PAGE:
The effects of strikes in the South African gold mining industry on shareholder value
The recent spate of strikes in the mining sector in South Africa has created a perceived nervousness amongst shareholders. Within the mining sector in South Africa, gold mining is of significance historically and economically. This study aims to assess the impact of strikes on shareholder value in the gold mining industry during the period beginning January 2007 and December 2012, and uses the popular event study methodology developed by Ball and Brown (1968). The effect of the announcement and duration of the strike on the share price was tested. Significant negative cumulative abnormal returns were observed during the announcement of the strike. The impact of the announcement of protected strikes compared to unprotected strikes on the share price was compared. Although both types of strikes had a negative impact on shareholder value, an unprotected strike had less of an impact on shareholder value compared to a protected strike. This observation is of particular significance given the recent increase in unprotected strikes. Strikes with a duration of 15 days or longer resulted in smaller negative cumulative abnormal returns as opposed to strikes which lasted for less than 15 days.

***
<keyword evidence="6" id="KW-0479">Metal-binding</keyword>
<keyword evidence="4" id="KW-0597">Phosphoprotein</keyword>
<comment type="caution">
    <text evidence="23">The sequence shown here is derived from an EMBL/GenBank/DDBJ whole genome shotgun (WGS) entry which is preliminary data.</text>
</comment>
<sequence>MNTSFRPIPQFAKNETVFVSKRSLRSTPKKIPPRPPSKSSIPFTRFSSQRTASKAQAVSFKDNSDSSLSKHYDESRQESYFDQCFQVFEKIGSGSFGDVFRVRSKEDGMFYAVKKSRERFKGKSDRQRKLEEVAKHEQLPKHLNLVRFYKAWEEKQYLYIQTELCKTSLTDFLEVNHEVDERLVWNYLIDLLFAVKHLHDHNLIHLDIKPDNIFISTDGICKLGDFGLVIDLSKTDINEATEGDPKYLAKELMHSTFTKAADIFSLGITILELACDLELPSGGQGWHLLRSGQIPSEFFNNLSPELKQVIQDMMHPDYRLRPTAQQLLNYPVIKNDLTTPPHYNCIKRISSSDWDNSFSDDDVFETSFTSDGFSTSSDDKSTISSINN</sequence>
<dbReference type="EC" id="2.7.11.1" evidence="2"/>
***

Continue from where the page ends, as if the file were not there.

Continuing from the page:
Thesis (M.Com. (Accounting))--University of the Witwatersrand, Faculty of Commerce, Law and Management, School of Accountancy, 2012.
Strikes, Gold mines, South Africa, Shareholder value